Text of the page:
This session will kick off the ATLIS conference with a roundtable platform to highlight and discuss three transformative trends in education technology that are impacting your schools: Student Data Privacy, 1:1 / BYOD, and the Maker Movement. You will have the opportunity to choose a transformative trend, engage in lively roundtable discussion with industry peers, and participate in developing a set of best practices for applying the trend to real-world scenarios.

Whether your school is just starting to grapple with the trend or whether you already have projects underway, you’ll benefit from the insights and strategies developed in this hands-on working session.”

Senior Advisor Keith Gillette will then take the lead in presenting “Get Your Team RACIng: An Integrated Approach to IT Job Design,” (4/19 10:00-10:45AM) as a conference send-off focused on team implementation readiness:

“Too many schools aren’t ‘firing on all cylinders’ because it’s unclear who’s responsible for even routine work. This is especially challenging in IT, where complexity and interconnection rule. Learn clear frameworks for apportioning job responsibilities that respect the intricacy of IT tasks and allow for clear delineation of responsibility without sacrificing teamwork.”

We are looking forward to connecting with and learning from peer leaders in independent schools!

Check out our presenter bios below, and be sure to tune in to our Twitter Feed and Google+ page for updates and insights from ATLIS 2016! For more information on the sessions, email us at 

• • • • •

Esin Sile, PhD

Esin Sile, PhD is a seasoned Economist and Consultant who has worked extensively with institutions and organizations in the education sector, partnering with clients in K-12 and higher education institutions to provide strategy based on data-driven research. She has more than 15 years of consulting experience, with her expertise in the education sector spanning enrollment management, branding and marketing, pricing and value, strategic planning, academic program management, and innovative practices. Esin has also advised clients globally on how to best adopt innovative and entrepreneurial strategies in their organizations.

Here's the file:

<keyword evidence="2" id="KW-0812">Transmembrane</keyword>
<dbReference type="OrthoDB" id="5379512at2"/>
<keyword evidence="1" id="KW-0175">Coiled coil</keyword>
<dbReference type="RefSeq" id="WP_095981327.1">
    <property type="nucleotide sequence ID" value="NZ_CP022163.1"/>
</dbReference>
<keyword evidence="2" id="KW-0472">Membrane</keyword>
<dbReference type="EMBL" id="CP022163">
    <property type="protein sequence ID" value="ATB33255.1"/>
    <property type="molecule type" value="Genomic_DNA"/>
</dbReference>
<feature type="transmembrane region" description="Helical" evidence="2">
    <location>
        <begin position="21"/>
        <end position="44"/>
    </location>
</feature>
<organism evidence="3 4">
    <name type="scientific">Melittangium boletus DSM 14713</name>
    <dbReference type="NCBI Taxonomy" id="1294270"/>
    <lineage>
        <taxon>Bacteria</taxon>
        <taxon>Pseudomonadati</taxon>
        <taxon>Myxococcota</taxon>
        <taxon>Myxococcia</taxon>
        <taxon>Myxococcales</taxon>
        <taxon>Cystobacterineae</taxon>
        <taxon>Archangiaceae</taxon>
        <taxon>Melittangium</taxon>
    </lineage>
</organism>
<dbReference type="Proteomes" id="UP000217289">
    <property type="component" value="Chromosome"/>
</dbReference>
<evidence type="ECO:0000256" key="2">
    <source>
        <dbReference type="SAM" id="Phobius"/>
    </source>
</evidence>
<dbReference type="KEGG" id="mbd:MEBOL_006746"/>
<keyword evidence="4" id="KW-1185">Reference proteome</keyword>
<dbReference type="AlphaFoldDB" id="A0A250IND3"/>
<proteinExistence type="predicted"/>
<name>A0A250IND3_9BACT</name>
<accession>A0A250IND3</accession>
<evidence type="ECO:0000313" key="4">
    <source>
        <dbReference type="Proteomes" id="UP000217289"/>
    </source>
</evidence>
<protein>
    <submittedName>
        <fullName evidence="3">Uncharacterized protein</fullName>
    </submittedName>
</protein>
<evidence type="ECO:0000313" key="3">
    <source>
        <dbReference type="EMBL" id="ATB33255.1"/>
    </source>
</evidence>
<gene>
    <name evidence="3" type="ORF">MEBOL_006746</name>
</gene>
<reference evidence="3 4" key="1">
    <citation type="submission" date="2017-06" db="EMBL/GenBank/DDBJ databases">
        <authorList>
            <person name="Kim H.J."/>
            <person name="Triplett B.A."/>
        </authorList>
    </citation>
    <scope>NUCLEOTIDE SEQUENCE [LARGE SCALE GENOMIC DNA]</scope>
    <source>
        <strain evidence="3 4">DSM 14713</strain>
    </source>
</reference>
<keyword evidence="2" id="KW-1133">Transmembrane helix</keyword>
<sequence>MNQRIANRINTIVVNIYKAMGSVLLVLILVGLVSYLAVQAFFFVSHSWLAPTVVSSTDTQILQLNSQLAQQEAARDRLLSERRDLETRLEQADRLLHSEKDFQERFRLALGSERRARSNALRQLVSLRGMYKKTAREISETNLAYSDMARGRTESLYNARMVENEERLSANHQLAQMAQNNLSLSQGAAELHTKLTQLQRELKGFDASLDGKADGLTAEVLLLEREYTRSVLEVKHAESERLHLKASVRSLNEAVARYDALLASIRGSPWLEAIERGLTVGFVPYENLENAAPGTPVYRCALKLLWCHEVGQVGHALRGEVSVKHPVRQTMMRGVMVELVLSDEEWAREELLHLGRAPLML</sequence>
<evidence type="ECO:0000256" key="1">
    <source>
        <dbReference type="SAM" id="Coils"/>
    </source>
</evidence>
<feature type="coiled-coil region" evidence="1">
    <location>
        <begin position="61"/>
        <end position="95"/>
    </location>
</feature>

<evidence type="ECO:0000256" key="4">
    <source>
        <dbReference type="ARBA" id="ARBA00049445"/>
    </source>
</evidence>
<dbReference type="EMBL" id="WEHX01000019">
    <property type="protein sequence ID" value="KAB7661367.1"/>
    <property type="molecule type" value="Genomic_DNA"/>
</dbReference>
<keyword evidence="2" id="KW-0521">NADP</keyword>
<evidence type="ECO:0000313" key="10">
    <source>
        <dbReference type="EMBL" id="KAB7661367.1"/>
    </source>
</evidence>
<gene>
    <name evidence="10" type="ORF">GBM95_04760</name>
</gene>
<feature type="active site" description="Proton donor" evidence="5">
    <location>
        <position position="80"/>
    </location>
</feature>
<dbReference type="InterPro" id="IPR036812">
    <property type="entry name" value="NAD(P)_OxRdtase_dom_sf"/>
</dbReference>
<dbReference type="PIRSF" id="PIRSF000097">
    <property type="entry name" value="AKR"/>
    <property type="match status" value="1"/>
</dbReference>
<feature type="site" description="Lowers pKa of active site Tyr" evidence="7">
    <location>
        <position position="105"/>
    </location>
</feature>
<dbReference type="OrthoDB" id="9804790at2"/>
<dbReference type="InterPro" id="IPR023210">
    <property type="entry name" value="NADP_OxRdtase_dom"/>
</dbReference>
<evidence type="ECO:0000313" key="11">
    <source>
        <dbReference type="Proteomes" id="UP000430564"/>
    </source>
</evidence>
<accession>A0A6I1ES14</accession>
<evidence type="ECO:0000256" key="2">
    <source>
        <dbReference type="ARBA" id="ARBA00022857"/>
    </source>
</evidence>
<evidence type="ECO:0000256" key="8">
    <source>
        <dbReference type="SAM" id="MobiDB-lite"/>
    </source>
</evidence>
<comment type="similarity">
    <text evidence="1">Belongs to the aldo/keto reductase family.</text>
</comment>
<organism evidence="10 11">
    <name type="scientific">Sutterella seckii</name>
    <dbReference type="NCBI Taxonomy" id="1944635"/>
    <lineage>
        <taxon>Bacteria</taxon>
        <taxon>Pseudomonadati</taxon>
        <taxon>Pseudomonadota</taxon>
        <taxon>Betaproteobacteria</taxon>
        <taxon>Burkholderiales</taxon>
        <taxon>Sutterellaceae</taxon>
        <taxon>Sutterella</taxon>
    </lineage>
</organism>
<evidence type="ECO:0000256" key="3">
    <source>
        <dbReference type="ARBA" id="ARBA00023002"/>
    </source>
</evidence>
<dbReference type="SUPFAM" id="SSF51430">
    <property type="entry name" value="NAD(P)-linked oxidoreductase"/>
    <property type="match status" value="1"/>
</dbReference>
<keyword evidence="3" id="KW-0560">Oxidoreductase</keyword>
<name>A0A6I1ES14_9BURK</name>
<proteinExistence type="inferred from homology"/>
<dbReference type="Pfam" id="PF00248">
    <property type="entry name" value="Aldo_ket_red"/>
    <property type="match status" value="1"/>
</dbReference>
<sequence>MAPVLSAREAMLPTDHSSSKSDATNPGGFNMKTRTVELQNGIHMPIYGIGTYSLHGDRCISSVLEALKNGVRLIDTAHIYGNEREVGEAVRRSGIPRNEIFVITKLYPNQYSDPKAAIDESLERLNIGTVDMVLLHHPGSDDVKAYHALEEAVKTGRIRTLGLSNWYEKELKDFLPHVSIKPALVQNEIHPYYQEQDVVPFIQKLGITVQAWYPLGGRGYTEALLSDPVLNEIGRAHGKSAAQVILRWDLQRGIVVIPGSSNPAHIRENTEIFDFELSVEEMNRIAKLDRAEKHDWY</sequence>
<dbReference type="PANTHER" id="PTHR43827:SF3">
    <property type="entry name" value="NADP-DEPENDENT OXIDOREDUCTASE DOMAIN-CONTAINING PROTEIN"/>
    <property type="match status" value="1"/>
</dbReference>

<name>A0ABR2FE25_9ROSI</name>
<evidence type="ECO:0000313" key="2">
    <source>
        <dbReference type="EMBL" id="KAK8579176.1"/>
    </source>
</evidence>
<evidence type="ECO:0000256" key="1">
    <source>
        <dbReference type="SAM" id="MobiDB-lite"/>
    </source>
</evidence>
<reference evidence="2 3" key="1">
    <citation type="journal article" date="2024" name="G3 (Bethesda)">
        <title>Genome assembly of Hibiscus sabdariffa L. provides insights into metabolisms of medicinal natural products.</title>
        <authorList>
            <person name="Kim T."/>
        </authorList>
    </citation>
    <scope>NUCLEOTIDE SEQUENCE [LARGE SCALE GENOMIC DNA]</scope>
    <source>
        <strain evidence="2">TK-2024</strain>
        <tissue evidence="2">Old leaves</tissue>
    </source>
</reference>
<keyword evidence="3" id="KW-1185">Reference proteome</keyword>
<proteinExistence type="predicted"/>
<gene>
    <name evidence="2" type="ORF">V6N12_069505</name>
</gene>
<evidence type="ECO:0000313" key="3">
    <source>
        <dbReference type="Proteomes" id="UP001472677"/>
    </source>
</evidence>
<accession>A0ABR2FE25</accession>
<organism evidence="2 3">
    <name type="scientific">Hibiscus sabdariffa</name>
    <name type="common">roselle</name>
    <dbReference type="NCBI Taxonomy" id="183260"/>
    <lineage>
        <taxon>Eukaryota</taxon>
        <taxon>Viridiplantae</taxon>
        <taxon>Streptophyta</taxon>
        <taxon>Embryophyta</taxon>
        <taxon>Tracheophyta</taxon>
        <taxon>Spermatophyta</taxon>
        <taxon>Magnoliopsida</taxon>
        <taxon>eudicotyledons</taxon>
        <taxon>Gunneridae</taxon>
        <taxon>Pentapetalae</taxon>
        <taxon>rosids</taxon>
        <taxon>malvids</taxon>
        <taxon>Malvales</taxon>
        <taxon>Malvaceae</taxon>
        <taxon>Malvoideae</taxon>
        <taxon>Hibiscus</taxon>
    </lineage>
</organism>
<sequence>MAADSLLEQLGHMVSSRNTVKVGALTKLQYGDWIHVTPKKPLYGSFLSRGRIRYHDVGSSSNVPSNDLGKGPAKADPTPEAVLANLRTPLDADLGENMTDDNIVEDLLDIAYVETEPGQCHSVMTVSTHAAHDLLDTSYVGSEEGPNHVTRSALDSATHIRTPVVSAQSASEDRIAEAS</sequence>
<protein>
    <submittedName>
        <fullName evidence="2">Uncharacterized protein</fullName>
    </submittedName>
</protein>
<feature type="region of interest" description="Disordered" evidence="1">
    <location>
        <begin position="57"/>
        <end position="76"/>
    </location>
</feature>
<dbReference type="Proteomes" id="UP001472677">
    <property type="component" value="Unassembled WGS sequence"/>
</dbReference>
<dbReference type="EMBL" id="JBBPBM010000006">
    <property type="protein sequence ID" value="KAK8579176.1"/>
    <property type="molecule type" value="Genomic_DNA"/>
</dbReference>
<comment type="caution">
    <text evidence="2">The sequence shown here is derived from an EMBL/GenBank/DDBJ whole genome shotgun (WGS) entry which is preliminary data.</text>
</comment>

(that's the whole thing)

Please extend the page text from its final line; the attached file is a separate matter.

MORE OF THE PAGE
Esin is a frequent speaker at international conferences on education innovation and entrepreneurship. Throughout her career, she has advised clients on issues related to complex litigation, regulatory proceedings, and strategy development in a wide array of industries. She holds a Ph.D. in Economics from Georgetown University, an M.A. in Economics from Brown, an M.A. in International Affairs from Johns Hopkins SAIS, and a B.A. in International Relations.

• • • • •

Keith Gillette, Senior Advisor, MindBridge Partners

Keith Gillette has more than 20 years of experience designing and delivering information technology solutions in K-20 educational contexts. He has launched and administered multiple 1:1 student computing learning initiatives. In addition to multi-platform network and systems design and administration experience, Keith has expertise in IT infrastructure design and construction management in both new building and facilities remodeling.

Keith holds an M.S. in Information & Telecommunications Systems Management, an MBA from the University of Chicago Booth School of Business, as well as numerous IT industry certifications, not to mention his B.S. (what else?) in philosophy. Keith is a senior member of the American Society for Quality and brings Six Sigma certification and a quality systems/process management orientation to his work in strategic planning, systems design, project coordination, and operations management.

• • • • •

Scott Roy, Chief Technology Officer, Carney, Sandoe & Associates

Scott Roy has spent 17 years in independent school technology search and placement and 5 years in technology consulting. He currently holds the role of CTO at Carney Sandoe and Associates and also works as a Placement Associate and a Search Consultant, recruiting computer science teachers and technology directors for independent schools. He is proud to be a 5 year volunteer for grade 5 mathematics at Renaissance Charter School, Boston, MA, and a mentor for students enrolled in Trinity Education for Excellence Program (TEEP).

Scott worked as Senior Systems Engineer at Microsoft Corporation, an IT Group Manager at UniFirst Corporation, Consulting Services Manager at Welsh Consulting in Boston, and roles as both Managing Associate/Director of Technology and Chief Technology Officer at Carney, Sandoe & Associates. He graduated with a B.S. from the University of New Hampshire, an M.S. in Computer Science from Boston University. He is a Microsoft Certified Systems Engineer.